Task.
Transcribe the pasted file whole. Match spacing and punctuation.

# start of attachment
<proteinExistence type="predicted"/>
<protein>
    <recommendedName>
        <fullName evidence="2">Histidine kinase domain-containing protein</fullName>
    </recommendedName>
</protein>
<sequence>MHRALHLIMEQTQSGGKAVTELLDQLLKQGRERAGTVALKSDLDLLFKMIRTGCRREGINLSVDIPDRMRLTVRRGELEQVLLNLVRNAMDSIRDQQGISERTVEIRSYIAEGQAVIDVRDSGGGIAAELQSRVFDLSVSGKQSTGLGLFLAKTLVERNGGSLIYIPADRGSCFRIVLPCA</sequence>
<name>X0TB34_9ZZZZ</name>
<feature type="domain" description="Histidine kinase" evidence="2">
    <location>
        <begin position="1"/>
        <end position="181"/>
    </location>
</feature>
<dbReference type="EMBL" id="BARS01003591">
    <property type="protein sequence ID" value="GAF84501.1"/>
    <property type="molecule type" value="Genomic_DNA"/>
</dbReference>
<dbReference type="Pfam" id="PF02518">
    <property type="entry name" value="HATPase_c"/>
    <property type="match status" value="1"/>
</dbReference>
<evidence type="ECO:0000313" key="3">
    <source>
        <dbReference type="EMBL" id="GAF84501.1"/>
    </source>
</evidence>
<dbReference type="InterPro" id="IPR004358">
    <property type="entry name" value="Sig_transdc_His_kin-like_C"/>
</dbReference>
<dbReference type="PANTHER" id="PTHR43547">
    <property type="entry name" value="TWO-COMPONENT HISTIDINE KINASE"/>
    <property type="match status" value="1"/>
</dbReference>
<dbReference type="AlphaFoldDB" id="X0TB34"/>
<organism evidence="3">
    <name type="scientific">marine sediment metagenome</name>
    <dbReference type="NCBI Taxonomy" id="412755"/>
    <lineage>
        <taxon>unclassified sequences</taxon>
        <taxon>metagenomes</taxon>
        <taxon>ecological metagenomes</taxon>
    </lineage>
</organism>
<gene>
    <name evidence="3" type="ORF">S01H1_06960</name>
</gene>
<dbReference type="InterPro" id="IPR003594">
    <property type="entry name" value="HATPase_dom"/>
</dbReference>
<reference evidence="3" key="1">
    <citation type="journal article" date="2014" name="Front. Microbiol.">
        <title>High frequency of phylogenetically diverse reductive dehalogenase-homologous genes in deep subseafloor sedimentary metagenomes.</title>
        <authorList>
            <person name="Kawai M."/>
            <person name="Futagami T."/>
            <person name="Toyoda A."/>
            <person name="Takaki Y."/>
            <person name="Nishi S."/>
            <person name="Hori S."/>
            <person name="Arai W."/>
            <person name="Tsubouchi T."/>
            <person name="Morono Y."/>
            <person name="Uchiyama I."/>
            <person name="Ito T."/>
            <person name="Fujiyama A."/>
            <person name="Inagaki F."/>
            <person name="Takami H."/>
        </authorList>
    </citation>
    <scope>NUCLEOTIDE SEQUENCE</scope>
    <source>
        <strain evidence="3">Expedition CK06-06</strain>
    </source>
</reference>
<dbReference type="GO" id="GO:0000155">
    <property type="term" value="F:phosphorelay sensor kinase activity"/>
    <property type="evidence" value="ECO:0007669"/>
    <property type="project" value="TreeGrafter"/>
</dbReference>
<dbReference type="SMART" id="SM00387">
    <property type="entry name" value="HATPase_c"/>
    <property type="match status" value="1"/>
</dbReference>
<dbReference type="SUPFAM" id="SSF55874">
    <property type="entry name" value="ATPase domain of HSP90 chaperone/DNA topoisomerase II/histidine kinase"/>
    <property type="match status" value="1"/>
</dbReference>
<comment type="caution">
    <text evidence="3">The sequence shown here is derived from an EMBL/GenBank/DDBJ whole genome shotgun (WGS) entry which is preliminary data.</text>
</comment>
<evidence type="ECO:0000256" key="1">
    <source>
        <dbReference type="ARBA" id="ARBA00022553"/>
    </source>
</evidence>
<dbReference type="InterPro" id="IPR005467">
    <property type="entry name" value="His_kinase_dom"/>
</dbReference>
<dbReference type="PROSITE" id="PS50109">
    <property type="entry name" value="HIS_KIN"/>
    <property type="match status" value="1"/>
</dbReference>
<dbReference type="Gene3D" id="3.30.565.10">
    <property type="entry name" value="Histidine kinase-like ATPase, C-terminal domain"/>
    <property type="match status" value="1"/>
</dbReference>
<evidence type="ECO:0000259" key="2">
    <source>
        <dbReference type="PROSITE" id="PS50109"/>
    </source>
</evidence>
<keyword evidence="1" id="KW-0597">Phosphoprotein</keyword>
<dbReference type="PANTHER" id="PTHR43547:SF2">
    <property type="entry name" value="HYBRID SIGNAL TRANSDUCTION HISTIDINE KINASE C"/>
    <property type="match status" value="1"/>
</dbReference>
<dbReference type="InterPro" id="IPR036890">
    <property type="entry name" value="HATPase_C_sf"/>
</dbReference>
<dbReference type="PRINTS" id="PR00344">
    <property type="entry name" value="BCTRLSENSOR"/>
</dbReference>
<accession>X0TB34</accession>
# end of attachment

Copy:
<proteinExistence type="predicted"/>
<protein>
    <recommendedName>
        <fullName evidence="2">Histidine kinase domain-containing protein</fullName>
    </recommendedName>
</protein>
<sequence>MHRALHLIMEQTQSGGKAVTELLDQLLKQGRERAGTVALKSDLDLLFKMIRTGCRREGINLSVDIPDRMRLTVRRGELEQVLLNLVRNAMDSIRDQQGISERTVEIRSYIAEGQAVIDVRDSGGGIAAELQSRVFDLSVSGKQSTGLGLFLAKTLVERNGGSLIYIPADRGSCFRIVLPCA</sequence>
<name>X0TB34_9ZZZZ</name>
<feature type="domain" description="Histidine kinase" evidence="2">
    <location>
        <begin position="1"/>
        <end position="181"/>
    </location>
</feature>
<dbReference type="EMBL" id="BARS01003591">
    <property type="protein sequence ID" value="GAF84501.1"/>
    <property type="molecule type" value="Genomic_DNA"/>
</dbReference>
<dbReference type="Pfam" id="PF02518">
    <property type="entry name" value="HATPase_c"/>
    <property type="match status" value="1"/>
</dbReference>
<evidence type="ECO:0000313" key="3">
    <source>
        <dbReference type="EMBL" id="GAF84501.1"/>
    </source>
</evidence>
<dbReference type="InterPro" id="IPR004358">
    <property type="entry name" value="Sig_transdc_His_kin-like_C"/>
</dbReference>
<dbReference type="PANTHER" id="PTHR43547">
    <property type="entry name" value="TWO-COMPONENT HISTIDINE KINASE"/>
    <property type="match status" value="1"/>
</dbReference>
<dbReference type="AlphaFoldDB" id="X0TB34"/>
<organism evidence="3">
    <name type="scientific">marine sediment metagenome</name>
    <dbReference type="NCBI Taxonomy" id="412755"/>
    <lineage>
        <taxon>unclassified sequences</taxon>
        <taxon>metagenomes</taxon>
        <taxon>ecological metagenomes</taxon>
    </lineage>
</organism>
<gene>
    <name evidence="3" type="ORF">S01H1_06960</name>
</gene>
<dbReference type="InterPro" id="IPR003594">
    <property type="entry name" value="HATPase_dom"/>
</dbReference>
<reference evidence="3" key="1">
    <citation type="journal article" date="2014" name="Front. Microbiol.">
        <title>High frequency of phylogenetically diverse reductive dehalogenase-homologous genes in deep subseafloor sedimentary metagenomes.</title>
        <authorList>
            <person name="Kawai M."/>
            <person name="Futagami T."/>
            <person name="Toyoda A."/>
            <person name="Takaki Y."/>
            <person name="Nishi S."/>
            <person name="Hori S."/>
            <person name="Arai W."/>
            <person name="Tsubouchi T."/>
            <person name="Morono Y."/>
            <person name="Uchiyama I."/>
            <person name="Ito T."/>
            <person name="Fujiyama A."/>
            <person name="Inagaki F."/>
            <person name="Takami H."/>
        </authorList>
    </citation>
    <scope>NUCLEOTIDE SEQUENCE</scope>
    <source>
        <strain evidence="3">Expedition CK06-06</strain>
    </source>
</reference>
<dbReference type="GO" id="GO:0000155">
    <property type="term" value="F:phosphorelay sensor kinase activity"/>
    <property type="evidence" value="ECO:0007669"/>
    <property type="project" value="TreeGrafter"/>
</dbReference>
<dbReference type="SMART" id="SM00387">
    <property type="entry name" value="HATPase_c"/>
    <property type="match status" value="1"/>
</dbReference>
<dbReference type="SUPFAM" id="SSF55874">
    <property type="entry name" value="ATPase domain of HSP90 chaperone/DNA topoisomerase II/histidine kinase"/>
    <property type="match status" value="1"/>
</dbReference>
<comment type="caution">
    <text evidence="3">The sequence shown here is derived from an EMBL/GenBank/DDBJ whole genome shotgun (WGS) entry which is preliminary data.</text>
</comment>
<evidence type="ECO:0000256" key="1">
    <source>
        <dbReference type="ARBA" id="ARBA00022553"/>
    </source>
</evidence>
<dbReference type="InterPro" id="IPR005467">
    <property type="entry name" value="His_kinase_dom"/>
</dbReference>
<dbReference type="PROSITE" id="PS50109">
    <property type="entry name" value="HIS_KIN"/>
    <property type="match status" value="1"/>
</dbReference>
<dbReference type="Gene3D" id="3.30.565.10">
    <property type="entry name" value="Histidine kinase-like ATPase, C-terminal domain"/>
    <property type="match status" value="1"/>
</dbReference>
<evidence type="ECO:0000259" key="2">
    <source>
        <dbReference type="PROSITE" id="PS50109"/>
    </source>
</evidence>
<keyword evidence="1" id="KW-0597">Phosphoprotein</keyword>
<dbReference type="PANTHER" id="PTHR43547:SF2">
    <property type="entry name" value="HYBRID SIGNAL TRANSDUCTION HISTIDINE KINASE C"/>
    <property type="match status" value="1"/>
</dbReference>
<dbReference type="InterPro" id="IPR036890">
    <property type="entry name" value="HATPase_C_sf"/>
</dbReference>
<dbReference type="PRINTS" id="PR00344">
    <property type="entry name" value="BCTRLSENSOR"/>
</dbReference>
<accession>X0TB34</accession>